New CCISD Lab Opens Doors for Special Needs Learners

By: Sydney Hunt
| Published 02/16/2022

Students from Parr Elementary celebrate their new skills and the first construction project completed in the new CCISD Practical Assessment Exploration System Lab.

LEAGUE CITY, TX -- “This is so fun!” said Mason, a Parr Elementary third grader, at the end of his first visit to the new CCISD Practical Assessment Exploration System (PAES®) Lab, now “open for business” in the CCISD Learner Support Center (LSC). Mason and his classmates were among the first students to have the opportunity to discover and explore the PAES Lab, made possible through a big idea and big funding.

$31,730 Clear Creek Education Foundation Grant Brings Lab to Life

The inspiration came from Parr Elementary Alternative Academics teacher Christie Morgan. Morgan understood that, while many CCISD schools have components for a hands-on exploration lab, they cannot all be equipped with every component necessary to expose the students to a multitude of life skills and jobs. For example, one elementary school may feature a kitchenette for students to learn cooking skills and kitchen safety, while another school is outfitted with a cash register and sewing center. The PAES Lab features the equipment and learning systems to train for nearly 300 jobs across five career areas.

“Beginning these activities in the elementary years allows for building blocks to form and that they will continue building throughout their CCISD career,” said Morgan.

Last year, Morgan applied for a Clear Creek Education Foundation (CCEF) Special Innovative Grant that would benefit all elementary special needs learners across the District. In the end, the Quarter Century Club Partners of CCEF funded the full grant request in the amount of $31,730.60. Then, Morgan and her team got to work creating their dream space. In just a few short months, the lab was ready to open doors, literally and figuratively.

PAES is a hands-on comprehensive curriculum that simulates a real-world environment. Students follow procedures to get the feel of real routines and structure, while at the same time learning and exploring new techniques. Each area has a comprehensive array of tasks for the students to perform. The instructor monitors the tasks and provides feedback and assistance where needed. Students are encouraged to become as independent as possible and are awarded for their progress. The students are given the opportunity to accomplish hand-on activities that align with real-life experiences. Students are encouraged to become independent problem-solvers and develop higher order thinking skills.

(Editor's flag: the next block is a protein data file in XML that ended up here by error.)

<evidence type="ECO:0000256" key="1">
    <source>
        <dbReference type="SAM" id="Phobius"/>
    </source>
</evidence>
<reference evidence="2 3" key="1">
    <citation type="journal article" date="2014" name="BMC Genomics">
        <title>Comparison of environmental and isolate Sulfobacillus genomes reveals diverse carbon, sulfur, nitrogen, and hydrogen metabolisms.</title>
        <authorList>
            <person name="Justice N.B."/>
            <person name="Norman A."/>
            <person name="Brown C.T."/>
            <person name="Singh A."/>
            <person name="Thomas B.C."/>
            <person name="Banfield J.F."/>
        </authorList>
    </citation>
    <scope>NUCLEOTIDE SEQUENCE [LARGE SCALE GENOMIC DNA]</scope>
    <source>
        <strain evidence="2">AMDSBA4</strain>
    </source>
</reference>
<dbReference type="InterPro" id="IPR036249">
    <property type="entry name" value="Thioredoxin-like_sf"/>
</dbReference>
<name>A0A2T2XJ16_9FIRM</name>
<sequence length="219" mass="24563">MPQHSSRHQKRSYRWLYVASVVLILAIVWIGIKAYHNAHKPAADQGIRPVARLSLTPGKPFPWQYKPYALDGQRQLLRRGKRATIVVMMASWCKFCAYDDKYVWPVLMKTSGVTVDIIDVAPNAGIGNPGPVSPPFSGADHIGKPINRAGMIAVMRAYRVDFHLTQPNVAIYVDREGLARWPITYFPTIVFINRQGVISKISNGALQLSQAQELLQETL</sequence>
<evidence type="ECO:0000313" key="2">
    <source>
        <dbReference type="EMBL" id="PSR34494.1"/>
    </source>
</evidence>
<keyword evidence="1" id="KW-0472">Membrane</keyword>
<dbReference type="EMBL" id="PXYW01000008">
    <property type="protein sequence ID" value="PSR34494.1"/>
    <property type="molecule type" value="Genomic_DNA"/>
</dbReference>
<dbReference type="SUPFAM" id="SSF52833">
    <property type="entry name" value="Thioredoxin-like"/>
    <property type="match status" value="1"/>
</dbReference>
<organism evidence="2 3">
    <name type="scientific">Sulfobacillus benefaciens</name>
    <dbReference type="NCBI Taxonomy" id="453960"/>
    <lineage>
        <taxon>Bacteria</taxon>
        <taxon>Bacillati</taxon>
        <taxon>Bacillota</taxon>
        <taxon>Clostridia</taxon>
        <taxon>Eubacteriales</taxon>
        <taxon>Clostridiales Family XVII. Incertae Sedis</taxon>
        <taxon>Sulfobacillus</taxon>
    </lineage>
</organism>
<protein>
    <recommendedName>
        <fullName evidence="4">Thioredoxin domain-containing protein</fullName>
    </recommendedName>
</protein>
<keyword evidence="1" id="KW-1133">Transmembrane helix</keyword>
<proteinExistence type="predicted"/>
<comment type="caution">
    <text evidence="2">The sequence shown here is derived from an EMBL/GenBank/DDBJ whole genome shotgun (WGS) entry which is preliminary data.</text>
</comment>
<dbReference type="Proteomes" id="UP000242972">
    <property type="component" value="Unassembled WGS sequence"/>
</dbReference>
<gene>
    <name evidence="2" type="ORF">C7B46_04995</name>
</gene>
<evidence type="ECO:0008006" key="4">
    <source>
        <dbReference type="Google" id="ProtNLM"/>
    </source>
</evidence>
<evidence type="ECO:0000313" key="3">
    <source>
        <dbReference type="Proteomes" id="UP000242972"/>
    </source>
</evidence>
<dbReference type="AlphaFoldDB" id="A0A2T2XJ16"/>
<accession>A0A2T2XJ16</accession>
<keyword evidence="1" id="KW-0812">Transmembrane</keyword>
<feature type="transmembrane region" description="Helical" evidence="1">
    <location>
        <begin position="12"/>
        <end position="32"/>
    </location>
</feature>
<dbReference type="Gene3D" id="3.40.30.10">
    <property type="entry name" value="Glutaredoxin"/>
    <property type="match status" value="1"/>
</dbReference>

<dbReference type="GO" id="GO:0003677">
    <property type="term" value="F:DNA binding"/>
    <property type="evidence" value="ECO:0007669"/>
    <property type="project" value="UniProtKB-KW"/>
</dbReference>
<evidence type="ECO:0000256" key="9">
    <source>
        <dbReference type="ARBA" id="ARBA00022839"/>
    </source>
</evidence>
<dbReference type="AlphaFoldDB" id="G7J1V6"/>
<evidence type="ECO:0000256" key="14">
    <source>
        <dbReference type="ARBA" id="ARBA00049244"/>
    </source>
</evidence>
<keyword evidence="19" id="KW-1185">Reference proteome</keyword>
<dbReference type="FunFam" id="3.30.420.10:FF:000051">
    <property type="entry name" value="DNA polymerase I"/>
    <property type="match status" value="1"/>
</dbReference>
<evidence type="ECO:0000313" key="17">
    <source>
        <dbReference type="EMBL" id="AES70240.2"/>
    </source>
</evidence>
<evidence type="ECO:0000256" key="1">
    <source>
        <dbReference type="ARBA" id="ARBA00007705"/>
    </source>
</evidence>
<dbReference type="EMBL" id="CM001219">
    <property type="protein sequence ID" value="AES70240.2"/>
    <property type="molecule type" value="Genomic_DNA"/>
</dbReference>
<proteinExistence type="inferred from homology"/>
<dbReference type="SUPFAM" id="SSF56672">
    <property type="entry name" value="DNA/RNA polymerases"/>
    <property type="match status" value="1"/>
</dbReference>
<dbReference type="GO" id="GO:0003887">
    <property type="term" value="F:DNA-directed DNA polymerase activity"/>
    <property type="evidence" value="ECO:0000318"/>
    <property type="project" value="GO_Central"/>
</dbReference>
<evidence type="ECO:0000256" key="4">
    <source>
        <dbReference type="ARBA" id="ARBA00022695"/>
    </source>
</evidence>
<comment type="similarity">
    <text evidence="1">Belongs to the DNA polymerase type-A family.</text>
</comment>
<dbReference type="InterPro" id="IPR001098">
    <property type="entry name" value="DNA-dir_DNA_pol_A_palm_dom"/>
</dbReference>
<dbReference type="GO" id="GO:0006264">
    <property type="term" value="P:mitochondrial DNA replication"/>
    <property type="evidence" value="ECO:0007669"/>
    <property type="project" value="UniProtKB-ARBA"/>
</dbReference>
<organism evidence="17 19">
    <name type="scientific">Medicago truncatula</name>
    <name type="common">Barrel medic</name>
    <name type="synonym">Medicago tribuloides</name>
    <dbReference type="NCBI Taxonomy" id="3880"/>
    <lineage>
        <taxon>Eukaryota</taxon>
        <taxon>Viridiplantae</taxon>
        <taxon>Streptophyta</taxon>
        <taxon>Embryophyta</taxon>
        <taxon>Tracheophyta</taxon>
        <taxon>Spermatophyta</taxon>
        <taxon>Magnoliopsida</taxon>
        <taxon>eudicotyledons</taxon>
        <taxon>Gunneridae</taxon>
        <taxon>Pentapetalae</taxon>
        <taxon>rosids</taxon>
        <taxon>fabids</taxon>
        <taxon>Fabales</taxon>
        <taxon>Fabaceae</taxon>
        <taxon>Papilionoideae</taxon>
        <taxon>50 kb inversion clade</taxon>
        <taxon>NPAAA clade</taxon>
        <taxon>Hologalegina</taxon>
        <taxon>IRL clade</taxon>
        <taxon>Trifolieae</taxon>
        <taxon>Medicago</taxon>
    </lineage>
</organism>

PAES includes audio job cards and works with all levels of students and abilities, including non-readers. Accommodations and modifications can also be made when necessary.

On Feb. 1, 2022, Morgan and grant co-applicant Penny Sweeney hosted an open house for elementary Alternative Academics (AA) teachers across the District so each teacher could get acquainted with the lab offerings and prepare lessons in advance of their students’ monthly scheduled visits to the PAES. Each teacher who utilizes the lab also receives a two-day training to fully understand the ways the Lab systems are implemented. In the beginning, elementary students in grades three through five in the AA program will be the first to use the lab with plans to expand to other grades in the future.

While working and learning in the Lab, students become “employees,” wear “PAES Lab Employee” badges, and clock in and out on the computer. The five career areas introduced in the lab are computer/technology, construction/industrial, process/production, consumer/service and business/marketing. Within these areas, every activity is hands-on and many activities in which students will participate start at the basic skill level and build to mastery of more complex tasks. In the business/marketing unit, for instance, students can explore activities in alphabetizing, card filing, number sorting and sequence, collating, making change and using a cash register and tenkey calculator and typing. Assessments and evaluation metrics that are built into the system will help guide students’ interests and decisions for post-secondary education or vocation options.

“It is sometimes common for special needs students to be steered toward jobs such as ‘greeter’ or grocery store stocker, but there are so many skilled positions we can and should expose our students to,” said Morgan. “Through the Lab and learning system, our students and their families can determine where their strengths lie, what future education or career options are a good fit, and perhaps more importantly, what brings our students satisfaction and enjoyment,” she said.

During Mason’s and his classmates’ first visit to the PAES Lab, they helped build a bench and sew pillows that have found their home right outside the lab for all who enter the LSC to enjoy.

“I am thrilled to watch this space come to life with children discovering new things and having fun,” said Morgan. “I hope the Foundation understands they helped put these huge smiles on the faces of our students. They have done a really good – and important – thing here.”

Click here for a photo gallery featuring pictures from the open house and the inaugural visit from Morgan’s class.